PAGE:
When you purchase a new car from a dealership, you will be offered a new car warranty to add on to the manufacturer’s warranty that comes with the car. It can be a tough decision to choose between paying the often expensive price for the extended warranty and declining to save the cost but perhaps being more exposed down the line. Don’t let the salesperson intimidate you into buying the new car warranty if you don’t want it – do your research and be clear on your plan before you walk through the door.
Three Points to Help in Deciding on a New Car Warranty Purchase
Look at the Manufacturer Warranty First
All new cars come with some sort of manufacturer warranty as part of the purchase price. Look closely at what kind of coverage that warranty includes, as it might be enough to sufficiently cover you depending on your plans for the vehicle. A standard new car warranty is 3-years or 36,000 miles, but in recent years some manufacturers have started to offer longer plans to entice buyers. If your car comes with something in the 5-6 year range, you probably won’t want to spend the extra money for the warranty coverage to extend beyond that. A car of that age will have nearly 100,000 miles on the engine, and a car of that age doesn’t need to be covered by a warranty.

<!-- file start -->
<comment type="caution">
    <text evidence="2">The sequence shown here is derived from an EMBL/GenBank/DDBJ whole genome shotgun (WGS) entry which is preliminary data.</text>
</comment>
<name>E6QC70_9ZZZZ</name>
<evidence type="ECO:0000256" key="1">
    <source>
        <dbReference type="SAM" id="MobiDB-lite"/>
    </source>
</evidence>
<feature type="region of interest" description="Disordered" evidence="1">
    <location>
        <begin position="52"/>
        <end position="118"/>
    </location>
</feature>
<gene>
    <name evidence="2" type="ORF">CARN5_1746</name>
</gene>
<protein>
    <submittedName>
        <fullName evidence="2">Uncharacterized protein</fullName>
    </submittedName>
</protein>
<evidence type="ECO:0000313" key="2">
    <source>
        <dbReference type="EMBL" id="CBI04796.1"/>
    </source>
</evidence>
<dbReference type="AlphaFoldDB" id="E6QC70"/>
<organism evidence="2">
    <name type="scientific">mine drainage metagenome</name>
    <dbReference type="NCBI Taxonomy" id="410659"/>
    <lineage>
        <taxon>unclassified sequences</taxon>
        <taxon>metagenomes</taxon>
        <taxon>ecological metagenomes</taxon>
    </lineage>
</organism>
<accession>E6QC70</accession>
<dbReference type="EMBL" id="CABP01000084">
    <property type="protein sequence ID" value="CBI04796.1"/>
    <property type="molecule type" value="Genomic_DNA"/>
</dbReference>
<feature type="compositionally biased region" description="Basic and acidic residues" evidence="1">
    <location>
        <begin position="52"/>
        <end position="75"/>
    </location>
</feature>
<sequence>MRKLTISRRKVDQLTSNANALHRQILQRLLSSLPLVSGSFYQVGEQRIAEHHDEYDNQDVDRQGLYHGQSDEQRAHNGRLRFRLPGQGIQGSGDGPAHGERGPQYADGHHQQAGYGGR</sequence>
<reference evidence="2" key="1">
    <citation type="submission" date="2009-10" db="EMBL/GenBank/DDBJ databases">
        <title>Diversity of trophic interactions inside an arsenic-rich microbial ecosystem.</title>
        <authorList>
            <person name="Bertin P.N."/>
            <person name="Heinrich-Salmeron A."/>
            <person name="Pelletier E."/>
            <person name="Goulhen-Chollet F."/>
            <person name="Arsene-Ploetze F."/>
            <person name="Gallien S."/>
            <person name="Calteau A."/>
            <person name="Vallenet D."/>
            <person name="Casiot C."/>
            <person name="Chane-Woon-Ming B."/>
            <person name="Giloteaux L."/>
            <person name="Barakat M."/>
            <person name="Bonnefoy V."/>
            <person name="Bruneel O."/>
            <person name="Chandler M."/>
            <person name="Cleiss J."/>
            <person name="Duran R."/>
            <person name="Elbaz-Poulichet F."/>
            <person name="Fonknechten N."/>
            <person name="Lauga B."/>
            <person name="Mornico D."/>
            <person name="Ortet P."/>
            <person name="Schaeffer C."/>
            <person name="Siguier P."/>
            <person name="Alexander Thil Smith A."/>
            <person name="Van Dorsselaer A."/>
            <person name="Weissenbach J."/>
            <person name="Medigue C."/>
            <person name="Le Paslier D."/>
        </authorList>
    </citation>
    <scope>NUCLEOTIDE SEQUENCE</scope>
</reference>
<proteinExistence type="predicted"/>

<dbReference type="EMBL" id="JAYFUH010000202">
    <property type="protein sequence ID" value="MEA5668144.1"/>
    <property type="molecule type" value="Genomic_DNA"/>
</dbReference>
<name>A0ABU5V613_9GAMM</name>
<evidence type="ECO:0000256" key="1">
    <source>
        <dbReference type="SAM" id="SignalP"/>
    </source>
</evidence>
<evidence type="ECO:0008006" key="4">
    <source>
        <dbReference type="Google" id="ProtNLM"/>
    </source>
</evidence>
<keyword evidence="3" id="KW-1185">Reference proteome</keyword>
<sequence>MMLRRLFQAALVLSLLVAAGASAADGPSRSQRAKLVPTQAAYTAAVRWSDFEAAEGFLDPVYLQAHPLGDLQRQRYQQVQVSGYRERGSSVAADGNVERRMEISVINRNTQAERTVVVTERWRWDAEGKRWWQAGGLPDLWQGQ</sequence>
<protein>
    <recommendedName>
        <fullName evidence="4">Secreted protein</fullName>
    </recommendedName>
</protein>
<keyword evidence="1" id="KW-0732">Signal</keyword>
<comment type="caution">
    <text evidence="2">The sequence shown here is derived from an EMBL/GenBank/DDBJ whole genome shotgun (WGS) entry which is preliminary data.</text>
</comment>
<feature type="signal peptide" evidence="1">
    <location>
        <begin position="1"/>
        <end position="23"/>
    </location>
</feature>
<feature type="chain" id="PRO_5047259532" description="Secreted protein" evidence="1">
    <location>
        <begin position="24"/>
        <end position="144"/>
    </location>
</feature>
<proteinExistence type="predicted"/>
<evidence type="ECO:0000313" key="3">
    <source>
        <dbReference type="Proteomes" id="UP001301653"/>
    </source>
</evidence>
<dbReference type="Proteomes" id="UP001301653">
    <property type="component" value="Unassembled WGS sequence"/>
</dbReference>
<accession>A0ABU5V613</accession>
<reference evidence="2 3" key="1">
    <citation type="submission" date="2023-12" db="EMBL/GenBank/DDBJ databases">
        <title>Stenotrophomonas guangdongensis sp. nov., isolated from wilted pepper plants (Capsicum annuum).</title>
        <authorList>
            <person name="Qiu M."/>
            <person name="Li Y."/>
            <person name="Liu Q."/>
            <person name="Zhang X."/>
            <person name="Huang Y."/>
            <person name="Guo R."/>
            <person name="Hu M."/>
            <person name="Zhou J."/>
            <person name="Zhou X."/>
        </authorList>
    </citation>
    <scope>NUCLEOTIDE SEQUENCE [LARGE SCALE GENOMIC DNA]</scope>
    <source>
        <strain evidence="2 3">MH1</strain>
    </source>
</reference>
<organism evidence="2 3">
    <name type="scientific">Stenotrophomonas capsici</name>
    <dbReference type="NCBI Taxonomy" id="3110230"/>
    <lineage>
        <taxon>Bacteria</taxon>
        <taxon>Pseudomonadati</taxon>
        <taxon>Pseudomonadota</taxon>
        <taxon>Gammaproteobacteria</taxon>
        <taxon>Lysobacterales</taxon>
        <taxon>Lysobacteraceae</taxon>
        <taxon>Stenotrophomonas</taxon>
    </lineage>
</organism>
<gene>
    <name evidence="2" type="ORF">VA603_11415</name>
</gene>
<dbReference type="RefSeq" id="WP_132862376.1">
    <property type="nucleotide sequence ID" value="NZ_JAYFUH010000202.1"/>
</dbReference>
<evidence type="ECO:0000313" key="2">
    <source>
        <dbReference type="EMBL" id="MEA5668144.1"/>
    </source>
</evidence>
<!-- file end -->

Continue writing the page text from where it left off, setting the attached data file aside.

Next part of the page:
Consider Just Saving Money
If you buy the warranty plan, that money is spent whether you ever use the warranty or not. However, if you pass on the warranty but put an equal amount of money aside in a separate savings account for vehicle expenses, you will have it if you need it. If you come into a spot where you need to complete serious repairs on your car, you will have the money available to do so. If that day never comes, you obviously still have the money and can use it for whatever purpose you like.
Find Out if It’s Negotiable
Some state laws require service contracts to be standard prices across all consumers, while other states allow for these contracts to be negotiated. If your state allows for bargaining on the price of the warranty, ask about getting a break in order to seal the deal. The salesperson might be willing to move some on the price of the warranty just to get you to sign on the dotted line. If this strategy works out, you can get the comfort of the extended warranty without the steep price that many of these warranty plans come with.